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Some Things that Your Surgeon Should NOT Do

Recently the American Society of Plastic Surgeons (ASPS) caused some hubbub and hullabaloo in the medical community by publicly releasing a listing of the top 5 tests and/or procedures that cosmetic surgeons should avoid.

According to an insider report compiled by Medscape, “ASPS is the latest organization to join the now 60 specialty societies that are part of the Choosing Wisely® campaign that began in 2012. An initiative of the ABIM Foundation, Choosing Wisely is meant to encourage physicians to question and discuss the benefit of some commonly used tests and procedures.”

Medscape consulted Karol Gutowski, MD, a plastic surgeon who has collaborated directly with the American Society of Plastic Surgeons. The following represents the findings of the American Society of Plastic Surgeons as well as Dr. Gutowski, to help ensure both patients and doctors they are given the results they want and the treatment they deserve.

Routine Mammogram Prior to Plastic and Cosmetic Surgery

One of the primary ASPAS statutes in the list states that “Mammograms should be ordered based on existing clinical practice guideline recommendations, for patients undergoing breast surgery, including non-complicated breast augmentation, mastopexy, and breast reduction.”

Apparently, obtaining a mammogram is not only unnecessary before surgery but purportedly should be possibly avoided to prevent over-testing resulting in more money spent by the patient. Says Dr. Gutowski, “Why treat patients who undergo elective breast surgery differently from any other patient who is not undergoing these procedures? You should treat them all the same.”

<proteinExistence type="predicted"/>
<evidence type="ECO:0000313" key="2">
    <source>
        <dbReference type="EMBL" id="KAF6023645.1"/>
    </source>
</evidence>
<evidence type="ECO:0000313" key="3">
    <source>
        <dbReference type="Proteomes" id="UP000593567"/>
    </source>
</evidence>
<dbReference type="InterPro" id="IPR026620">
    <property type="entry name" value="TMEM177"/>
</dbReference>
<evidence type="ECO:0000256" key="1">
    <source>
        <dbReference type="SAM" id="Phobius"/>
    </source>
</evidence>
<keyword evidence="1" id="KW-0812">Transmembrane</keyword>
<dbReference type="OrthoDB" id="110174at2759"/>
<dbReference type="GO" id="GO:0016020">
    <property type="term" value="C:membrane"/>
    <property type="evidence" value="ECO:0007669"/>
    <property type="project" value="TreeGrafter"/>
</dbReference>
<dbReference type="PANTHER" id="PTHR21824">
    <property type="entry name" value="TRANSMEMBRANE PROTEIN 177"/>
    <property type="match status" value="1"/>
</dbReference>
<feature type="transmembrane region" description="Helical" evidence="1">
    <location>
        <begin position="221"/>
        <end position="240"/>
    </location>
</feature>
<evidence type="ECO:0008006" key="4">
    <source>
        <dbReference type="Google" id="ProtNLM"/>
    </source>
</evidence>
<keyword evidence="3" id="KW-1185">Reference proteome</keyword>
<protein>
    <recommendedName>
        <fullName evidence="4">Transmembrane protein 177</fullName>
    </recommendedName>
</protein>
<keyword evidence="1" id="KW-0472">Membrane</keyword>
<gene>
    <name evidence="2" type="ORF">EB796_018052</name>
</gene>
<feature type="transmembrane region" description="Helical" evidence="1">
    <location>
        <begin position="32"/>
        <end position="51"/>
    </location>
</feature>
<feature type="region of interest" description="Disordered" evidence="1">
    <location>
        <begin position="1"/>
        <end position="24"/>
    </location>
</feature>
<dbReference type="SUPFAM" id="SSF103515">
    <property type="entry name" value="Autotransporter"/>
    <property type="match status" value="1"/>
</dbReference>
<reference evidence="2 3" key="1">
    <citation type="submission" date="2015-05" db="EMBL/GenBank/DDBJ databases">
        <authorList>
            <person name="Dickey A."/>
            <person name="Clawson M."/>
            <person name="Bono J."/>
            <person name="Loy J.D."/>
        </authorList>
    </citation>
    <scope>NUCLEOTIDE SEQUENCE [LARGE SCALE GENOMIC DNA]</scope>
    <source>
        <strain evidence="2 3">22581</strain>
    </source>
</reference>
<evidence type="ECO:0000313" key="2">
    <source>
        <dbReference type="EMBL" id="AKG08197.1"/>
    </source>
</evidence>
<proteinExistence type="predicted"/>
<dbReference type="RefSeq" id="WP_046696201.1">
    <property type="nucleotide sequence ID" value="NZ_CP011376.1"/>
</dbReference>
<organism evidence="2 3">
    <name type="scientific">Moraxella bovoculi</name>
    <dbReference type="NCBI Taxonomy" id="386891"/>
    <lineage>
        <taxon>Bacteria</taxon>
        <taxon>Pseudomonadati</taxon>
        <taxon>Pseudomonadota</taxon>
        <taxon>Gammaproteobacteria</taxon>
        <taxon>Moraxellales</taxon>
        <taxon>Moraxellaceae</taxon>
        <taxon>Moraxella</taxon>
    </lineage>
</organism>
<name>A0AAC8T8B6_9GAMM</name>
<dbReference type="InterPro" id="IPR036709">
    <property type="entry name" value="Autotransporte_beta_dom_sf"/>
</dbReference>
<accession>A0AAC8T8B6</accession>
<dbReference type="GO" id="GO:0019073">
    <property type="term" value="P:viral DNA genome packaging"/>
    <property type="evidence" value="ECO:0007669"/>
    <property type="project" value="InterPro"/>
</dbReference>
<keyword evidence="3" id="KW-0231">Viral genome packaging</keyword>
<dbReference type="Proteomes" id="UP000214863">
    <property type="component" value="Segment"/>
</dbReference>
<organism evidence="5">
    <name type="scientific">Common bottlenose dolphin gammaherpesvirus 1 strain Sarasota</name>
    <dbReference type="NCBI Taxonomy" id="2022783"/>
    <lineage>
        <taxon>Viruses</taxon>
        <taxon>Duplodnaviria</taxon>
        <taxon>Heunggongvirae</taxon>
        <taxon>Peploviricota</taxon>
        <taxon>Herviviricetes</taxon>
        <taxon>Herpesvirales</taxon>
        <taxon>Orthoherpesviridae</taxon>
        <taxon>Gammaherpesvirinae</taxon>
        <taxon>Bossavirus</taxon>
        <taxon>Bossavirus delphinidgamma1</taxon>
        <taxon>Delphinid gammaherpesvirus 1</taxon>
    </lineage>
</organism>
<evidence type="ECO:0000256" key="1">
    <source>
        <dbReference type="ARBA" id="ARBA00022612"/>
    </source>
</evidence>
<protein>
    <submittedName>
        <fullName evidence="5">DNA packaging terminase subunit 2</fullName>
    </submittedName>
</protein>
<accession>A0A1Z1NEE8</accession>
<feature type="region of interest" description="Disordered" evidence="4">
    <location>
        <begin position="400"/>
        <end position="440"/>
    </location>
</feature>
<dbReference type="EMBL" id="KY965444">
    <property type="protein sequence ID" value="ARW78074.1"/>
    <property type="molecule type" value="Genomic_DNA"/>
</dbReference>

The Application of “Drains” in Breast Reduction Surgery

The ASPAS reports that “Drains” are not vital to Breast Reduction Surgery and apparently have no impact on postoperative complications. Furthermore, the use of drains causes the patient a greater feeling of pain or discomfort that could even extend their hospital stay.

Obtaining a Mammography of Reconstructed Breasts Post-Mastectomy

ASPA says that "Current clinical practice guidelines recommend regular clinical exams for detection of breast cancer, and imaging studies are not recommended as a part of routine surveillance." A physical exam is enough to detect local recurrence. A Mammography would only involve more time and money.

Dr. Gutowski concurs unless, he says, the patient has opted to undergo a partial mastectomy. If this is the case, “that breast should still undergo mammography per clinical guidelines.”

Facial Trauma X-Rays

ASPA also states the rather than getting x-rays for facial trauma, "Maxillofacial CT is available in most trauma centers and is the most sensitive method" readily accessible today. Technology in Maxillofacial CT has largely surpassed X-Ray and rendered the latter superfluous.

The only time x-ray may be beneficial for facial trauma, says Dr. Gutowski, “is for a suspected mandible fracture or for dental issues. Isolated nasal fractures are a clinical diagnosis and typically do not require any imaging studies. “

Taking of Prophylactic Antibiotics 24 Hours After Surgery

Lastly, the American Society of Plastic Surgeons reveals "Discontinuing antibiotic prophylaxis within 24 hours or less after surgery is sufficient in preventing surgical site infection compared to continuing antibiotic prophylaxis beyond 24 hours after surgery." In other words, extended use of antibiotics may lead to risk for other infections. “There is no evidence that antibiotics after surgery offer a benefit, and they can cause unwanted side effects such as Clostridium difficile colitis,” affirms Dr. Gutowski.

If you are interested in receiving plastic surgery and would like to know more about your options, contact one of our representatives from the portal below. We can arrange for you to meet with a board-certified specialist uniquely qualified to your needs and expectations. Call or contact us today to get started.



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